Evaluation of Trichogramma ostriniae (Hymenoptera: Trichogrammatidae) as a biological control agent against the European corn borer, Ostrinia nubilalis (Lepidoptera: Pyralidae): Biological, behavioral and ecological perspectives
The biology and behavioral ecology of Trichogramma ostriniae, an introduced egg parasitoid of Ostrinia nubilalis and other lepidopteran species were studied in the laboratory and under field conditions. The inter- and intra-specific discrimination, competition, and the effectiveness of T. ostrinia and T. nubilale were also investigated.
For T. ostriniae to complete its life cycle, it took 6.7 days at 33$\sp\circ$C and 20 days at 17$\sp\circ$C. Comparison of several theoretic models indicated that a transformed day-degree model and the Hilbert-Logan model were better for predicting the development of this parasitiod. The wasps reared on O. furnacalis by the seventh generation and at 27$\sp\circ$C had a lower level of parasitism than wasps from other generations and at other temperatures. The differences among generations for the time female wasps spent drumming host eggs did not show any host and generation related trend.
European corn borer egg parasitism was positively correlated with egg density. Female T. ostriniae might exhibit the Type II or Type III functional response depending on the temperature. The field data suggested a Type II functional response when data were pooled for all replicates.
The effects of weather, plant size, and distribution of egg masses on egg parasitism by the wasp were studied in a sweet corn field. Logistic regression analyses indicated that percentage of eggs parasitized was negatively related to an increase in leaf area and distance of eggs from release point. Eggs on leaves in the upper third of a corn plant received much less parasitism than those on the middle and lower third. Temperature as well as the length of exposure of egg to wasps also affected the level of egg parasitism.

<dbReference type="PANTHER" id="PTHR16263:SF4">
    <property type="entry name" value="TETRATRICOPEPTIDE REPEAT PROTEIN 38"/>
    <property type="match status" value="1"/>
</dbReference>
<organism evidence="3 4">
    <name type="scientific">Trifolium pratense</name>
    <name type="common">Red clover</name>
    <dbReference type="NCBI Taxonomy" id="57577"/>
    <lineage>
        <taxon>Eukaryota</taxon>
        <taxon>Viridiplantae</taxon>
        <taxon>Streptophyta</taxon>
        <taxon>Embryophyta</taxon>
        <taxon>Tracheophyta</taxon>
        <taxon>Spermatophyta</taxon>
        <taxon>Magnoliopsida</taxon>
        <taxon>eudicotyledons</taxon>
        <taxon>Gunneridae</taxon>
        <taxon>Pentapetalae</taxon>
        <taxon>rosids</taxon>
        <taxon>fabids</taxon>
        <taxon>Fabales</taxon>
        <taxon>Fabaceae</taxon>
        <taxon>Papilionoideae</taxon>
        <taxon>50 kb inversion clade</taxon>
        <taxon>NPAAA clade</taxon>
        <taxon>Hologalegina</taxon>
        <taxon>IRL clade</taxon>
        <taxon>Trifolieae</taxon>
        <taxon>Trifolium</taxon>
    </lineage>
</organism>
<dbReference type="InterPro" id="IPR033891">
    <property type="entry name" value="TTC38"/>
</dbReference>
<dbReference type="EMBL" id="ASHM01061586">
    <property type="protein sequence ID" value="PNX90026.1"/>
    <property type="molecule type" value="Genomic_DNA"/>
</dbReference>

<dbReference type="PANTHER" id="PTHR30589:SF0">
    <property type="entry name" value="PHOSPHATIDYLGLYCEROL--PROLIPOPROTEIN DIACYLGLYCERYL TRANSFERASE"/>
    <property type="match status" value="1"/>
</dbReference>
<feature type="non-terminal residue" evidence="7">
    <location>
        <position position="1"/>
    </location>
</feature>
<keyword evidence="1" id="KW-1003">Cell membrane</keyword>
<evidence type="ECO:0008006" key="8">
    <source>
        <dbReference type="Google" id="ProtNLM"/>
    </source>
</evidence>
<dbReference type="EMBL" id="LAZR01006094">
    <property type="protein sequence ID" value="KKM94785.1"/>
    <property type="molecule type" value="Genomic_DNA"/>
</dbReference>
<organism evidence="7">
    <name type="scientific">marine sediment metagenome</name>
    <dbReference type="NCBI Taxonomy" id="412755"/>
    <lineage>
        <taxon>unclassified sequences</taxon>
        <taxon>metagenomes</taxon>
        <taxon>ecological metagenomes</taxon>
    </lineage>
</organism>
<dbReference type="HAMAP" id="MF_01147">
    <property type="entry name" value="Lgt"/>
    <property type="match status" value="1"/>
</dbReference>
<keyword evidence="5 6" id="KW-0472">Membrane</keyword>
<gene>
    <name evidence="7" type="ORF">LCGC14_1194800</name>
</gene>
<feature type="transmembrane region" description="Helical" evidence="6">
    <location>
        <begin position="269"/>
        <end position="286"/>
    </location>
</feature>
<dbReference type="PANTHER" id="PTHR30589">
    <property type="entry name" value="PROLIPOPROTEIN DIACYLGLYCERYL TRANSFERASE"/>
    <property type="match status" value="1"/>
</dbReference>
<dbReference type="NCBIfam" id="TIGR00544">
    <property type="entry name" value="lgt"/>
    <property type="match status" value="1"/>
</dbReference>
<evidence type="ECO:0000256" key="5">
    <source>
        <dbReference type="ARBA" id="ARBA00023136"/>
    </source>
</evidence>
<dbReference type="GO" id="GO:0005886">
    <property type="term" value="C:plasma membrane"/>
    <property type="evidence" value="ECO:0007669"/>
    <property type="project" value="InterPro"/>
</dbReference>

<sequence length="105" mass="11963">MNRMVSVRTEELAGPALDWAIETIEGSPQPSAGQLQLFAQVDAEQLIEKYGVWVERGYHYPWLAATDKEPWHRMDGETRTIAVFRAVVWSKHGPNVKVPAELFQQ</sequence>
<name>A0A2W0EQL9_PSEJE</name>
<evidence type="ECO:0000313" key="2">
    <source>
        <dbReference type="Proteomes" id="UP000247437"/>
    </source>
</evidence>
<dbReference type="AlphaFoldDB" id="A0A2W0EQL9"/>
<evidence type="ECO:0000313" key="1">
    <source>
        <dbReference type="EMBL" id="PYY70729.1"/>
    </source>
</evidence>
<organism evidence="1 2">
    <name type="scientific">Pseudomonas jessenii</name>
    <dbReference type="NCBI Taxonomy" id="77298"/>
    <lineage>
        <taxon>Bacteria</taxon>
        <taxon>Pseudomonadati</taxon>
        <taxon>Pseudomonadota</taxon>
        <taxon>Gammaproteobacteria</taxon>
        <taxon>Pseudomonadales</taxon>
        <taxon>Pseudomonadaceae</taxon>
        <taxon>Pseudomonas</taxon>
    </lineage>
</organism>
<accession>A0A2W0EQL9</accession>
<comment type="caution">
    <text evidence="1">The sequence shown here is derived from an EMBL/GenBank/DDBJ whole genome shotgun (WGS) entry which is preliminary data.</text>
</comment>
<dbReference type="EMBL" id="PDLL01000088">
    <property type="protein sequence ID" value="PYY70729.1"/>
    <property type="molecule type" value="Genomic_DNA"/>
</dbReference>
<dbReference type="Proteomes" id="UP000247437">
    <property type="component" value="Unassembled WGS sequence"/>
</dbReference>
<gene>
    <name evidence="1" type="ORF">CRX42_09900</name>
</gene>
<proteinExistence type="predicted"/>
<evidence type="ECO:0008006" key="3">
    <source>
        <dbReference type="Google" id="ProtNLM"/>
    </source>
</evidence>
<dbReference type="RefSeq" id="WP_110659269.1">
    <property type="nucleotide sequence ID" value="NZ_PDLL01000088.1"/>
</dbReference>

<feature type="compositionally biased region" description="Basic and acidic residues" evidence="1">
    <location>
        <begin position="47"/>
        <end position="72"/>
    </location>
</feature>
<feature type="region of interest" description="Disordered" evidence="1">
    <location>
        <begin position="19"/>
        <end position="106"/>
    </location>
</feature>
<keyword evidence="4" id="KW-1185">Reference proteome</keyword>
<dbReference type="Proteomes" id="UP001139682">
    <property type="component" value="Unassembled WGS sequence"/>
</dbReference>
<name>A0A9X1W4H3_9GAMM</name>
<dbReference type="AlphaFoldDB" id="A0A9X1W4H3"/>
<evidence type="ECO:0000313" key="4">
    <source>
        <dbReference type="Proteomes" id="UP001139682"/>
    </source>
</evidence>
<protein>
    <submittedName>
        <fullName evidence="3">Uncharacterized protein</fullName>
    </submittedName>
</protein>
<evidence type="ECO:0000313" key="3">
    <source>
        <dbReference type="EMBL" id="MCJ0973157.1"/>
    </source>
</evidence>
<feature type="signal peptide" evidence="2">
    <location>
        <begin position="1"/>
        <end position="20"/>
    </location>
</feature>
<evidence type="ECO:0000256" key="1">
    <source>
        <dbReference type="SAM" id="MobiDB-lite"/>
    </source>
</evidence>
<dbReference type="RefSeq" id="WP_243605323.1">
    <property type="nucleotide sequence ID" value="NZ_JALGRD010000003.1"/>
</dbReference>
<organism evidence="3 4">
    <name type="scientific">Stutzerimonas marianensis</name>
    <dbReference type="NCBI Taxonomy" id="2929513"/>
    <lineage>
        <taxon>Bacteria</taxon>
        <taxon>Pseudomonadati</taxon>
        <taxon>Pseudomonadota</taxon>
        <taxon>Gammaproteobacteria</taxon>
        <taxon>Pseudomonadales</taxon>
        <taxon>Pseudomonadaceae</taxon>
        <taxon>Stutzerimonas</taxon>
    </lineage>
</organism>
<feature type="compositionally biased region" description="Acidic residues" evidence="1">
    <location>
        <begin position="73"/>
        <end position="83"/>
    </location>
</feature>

Laboratory test on the cross breeding between T. ostriniae and T. nubilale indicated no successful hybridization. The results of the inter- and intra-specific discrimination and competition between the two species revealed that only female T. ostriniae discriminated eggs parasitized by females of the same species. When both species oviposited the same egg, T. ostriniae was most likely to be able to complete development.
The level of egg parasitism by releasing T. ostriniae alone was found to be 15% higher than that by releasing T. nubilale alone, and 20% higher than by releasing a combination of the two species. Further analyses using the logistic regression model for independent and correlated data indicated T. ostriniae to be more efficient at discovering host egg masses than T. nubilale. Mutual interference between the two species was the main factor for the lower level of egg parasitism when the two species were released together.
The results suggest that T. ostriniae is the better candidate for augmentative releases for control of the European corn borer, and the two species should not be released into a corn field at the same time.